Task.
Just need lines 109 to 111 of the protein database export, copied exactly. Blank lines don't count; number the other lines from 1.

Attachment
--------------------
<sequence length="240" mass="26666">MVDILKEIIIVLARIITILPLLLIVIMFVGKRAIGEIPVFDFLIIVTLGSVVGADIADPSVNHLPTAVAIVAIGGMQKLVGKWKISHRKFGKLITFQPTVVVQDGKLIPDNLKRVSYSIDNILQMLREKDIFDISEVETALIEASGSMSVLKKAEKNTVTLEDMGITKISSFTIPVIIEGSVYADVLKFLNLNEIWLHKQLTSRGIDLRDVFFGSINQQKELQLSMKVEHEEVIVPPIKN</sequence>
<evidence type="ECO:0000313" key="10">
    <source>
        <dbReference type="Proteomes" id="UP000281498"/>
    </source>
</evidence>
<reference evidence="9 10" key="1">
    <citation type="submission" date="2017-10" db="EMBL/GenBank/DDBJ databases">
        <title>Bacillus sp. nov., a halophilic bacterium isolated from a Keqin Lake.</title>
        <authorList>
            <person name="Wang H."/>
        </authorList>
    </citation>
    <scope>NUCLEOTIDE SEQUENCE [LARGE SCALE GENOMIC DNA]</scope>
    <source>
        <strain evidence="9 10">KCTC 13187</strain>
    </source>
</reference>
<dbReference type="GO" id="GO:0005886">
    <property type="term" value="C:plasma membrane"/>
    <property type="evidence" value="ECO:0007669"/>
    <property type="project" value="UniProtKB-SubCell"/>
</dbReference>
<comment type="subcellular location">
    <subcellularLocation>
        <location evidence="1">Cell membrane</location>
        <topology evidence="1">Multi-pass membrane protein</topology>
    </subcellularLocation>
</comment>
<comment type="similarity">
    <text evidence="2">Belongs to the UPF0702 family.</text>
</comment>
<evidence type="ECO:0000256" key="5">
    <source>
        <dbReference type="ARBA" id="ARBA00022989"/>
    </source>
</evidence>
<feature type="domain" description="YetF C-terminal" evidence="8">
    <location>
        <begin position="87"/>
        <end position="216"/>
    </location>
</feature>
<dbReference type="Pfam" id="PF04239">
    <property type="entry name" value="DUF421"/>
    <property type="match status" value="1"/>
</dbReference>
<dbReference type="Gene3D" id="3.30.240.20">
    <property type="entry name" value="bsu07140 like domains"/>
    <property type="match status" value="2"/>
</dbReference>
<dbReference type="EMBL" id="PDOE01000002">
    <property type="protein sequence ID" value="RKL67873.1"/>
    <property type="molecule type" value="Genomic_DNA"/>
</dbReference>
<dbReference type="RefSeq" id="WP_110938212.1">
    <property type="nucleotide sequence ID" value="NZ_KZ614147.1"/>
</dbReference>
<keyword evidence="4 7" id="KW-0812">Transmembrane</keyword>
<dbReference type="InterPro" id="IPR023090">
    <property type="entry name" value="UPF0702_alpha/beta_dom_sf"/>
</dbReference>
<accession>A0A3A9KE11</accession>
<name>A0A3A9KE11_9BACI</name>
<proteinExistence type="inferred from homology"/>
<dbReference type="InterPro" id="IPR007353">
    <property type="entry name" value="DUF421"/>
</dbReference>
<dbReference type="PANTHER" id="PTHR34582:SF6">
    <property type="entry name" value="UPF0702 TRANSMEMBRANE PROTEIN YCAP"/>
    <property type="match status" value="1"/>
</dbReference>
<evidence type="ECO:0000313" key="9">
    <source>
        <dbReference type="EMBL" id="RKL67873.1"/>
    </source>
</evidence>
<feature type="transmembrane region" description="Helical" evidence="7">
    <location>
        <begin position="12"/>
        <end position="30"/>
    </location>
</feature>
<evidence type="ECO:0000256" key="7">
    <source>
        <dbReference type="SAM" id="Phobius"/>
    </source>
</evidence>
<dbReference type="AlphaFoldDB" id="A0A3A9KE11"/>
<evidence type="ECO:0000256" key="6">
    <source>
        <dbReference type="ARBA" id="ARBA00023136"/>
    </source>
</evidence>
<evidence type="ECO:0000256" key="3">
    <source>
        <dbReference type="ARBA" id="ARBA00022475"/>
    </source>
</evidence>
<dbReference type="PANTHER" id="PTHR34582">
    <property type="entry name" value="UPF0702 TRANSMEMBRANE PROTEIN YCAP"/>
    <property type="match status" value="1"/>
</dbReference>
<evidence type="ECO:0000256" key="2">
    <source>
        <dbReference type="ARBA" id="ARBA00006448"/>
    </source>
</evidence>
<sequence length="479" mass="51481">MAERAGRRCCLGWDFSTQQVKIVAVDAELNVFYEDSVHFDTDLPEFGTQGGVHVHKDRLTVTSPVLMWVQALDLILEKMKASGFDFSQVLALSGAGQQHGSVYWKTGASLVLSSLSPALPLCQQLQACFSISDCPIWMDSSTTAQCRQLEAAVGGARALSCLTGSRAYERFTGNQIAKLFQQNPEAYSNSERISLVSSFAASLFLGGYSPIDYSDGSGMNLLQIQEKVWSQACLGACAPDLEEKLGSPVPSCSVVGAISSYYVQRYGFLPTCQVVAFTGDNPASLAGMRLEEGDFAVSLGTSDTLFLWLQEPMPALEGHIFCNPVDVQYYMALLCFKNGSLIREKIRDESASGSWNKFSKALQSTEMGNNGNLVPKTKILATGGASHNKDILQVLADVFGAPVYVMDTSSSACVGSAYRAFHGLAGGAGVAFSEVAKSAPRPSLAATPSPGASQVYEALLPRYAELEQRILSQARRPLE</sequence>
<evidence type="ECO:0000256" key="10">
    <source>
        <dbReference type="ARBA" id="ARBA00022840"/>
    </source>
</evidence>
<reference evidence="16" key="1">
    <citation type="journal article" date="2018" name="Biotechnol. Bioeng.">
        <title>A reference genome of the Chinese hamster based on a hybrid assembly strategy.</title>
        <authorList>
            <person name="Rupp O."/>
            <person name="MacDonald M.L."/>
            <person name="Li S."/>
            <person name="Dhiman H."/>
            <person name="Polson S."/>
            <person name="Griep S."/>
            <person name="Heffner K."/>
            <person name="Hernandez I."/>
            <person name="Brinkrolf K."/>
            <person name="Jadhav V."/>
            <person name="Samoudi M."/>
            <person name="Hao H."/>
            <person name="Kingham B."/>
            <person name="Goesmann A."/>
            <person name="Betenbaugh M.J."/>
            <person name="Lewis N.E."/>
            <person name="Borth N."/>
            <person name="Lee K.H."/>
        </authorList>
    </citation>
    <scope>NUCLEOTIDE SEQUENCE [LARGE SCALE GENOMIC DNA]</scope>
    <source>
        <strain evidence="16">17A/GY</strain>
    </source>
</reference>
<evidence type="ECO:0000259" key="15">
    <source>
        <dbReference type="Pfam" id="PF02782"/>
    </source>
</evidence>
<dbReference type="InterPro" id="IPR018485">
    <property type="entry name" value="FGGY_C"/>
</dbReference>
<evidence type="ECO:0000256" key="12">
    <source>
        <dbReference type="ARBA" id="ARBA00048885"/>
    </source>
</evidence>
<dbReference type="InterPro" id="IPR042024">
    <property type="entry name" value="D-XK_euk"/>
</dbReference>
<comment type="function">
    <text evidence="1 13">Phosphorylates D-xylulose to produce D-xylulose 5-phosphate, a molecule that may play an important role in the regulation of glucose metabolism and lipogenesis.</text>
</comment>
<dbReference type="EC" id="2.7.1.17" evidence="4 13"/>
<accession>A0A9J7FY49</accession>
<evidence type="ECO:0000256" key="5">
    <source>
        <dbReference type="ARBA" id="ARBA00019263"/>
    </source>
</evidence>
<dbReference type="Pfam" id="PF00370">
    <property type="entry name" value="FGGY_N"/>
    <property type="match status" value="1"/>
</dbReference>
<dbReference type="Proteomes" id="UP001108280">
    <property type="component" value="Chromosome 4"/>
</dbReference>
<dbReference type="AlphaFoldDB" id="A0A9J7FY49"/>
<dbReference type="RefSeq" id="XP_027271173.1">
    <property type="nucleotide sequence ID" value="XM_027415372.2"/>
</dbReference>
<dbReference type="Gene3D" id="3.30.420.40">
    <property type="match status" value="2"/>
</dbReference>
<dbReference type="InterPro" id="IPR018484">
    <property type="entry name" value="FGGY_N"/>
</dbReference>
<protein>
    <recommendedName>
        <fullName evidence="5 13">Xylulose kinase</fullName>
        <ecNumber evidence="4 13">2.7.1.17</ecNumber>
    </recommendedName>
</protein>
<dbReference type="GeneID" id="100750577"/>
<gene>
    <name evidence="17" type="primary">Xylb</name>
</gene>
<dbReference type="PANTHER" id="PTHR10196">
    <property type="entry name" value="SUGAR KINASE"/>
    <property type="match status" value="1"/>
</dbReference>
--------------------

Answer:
<sequence length="479" mass="51481">MAERAGRRCCLGWDFSTQQVKIVAVDAELNVFYEDSVHFDTDLPEFGTQGGVHVHKDRLTVTSPVLMWVQALDLILEKMKASGFDFSQVLALSGAGQQHGSVYWKTGASLVLSSLSPALPLCQQLQACFSISDCPIWMDSSTTAQCRQLEAAVGGARALSCLTGSRAYERFTGNQIAKLFQQNPEAYSNSERISLVSSFAASLFLGGYSPIDYSDGSGMNLLQIQEKVWSQACLGACAPDLEEKLGSPVPSCSVVGAISSYYVQRYGFLPTCQVVAFTGDNPASLAGMRLEEGDFAVSLGTSDTLFLWLQEPMPALEGHIFCNPVDVQYYMALLCFKNGSLIREKIRDESASGSWNKFSKALQSTEMGNNGNLVPKTKILATGGASHNKDILQVLADVFGAPVYVMDTSSSACVGSAYRAFHGLAGGAGVAFSEVAKSAPRPSLAATPSPGASQVYEALLPRYAELEQRILSQARRPLE</sequence>
<evidence type="ECO:0000256" key="10">
    <source>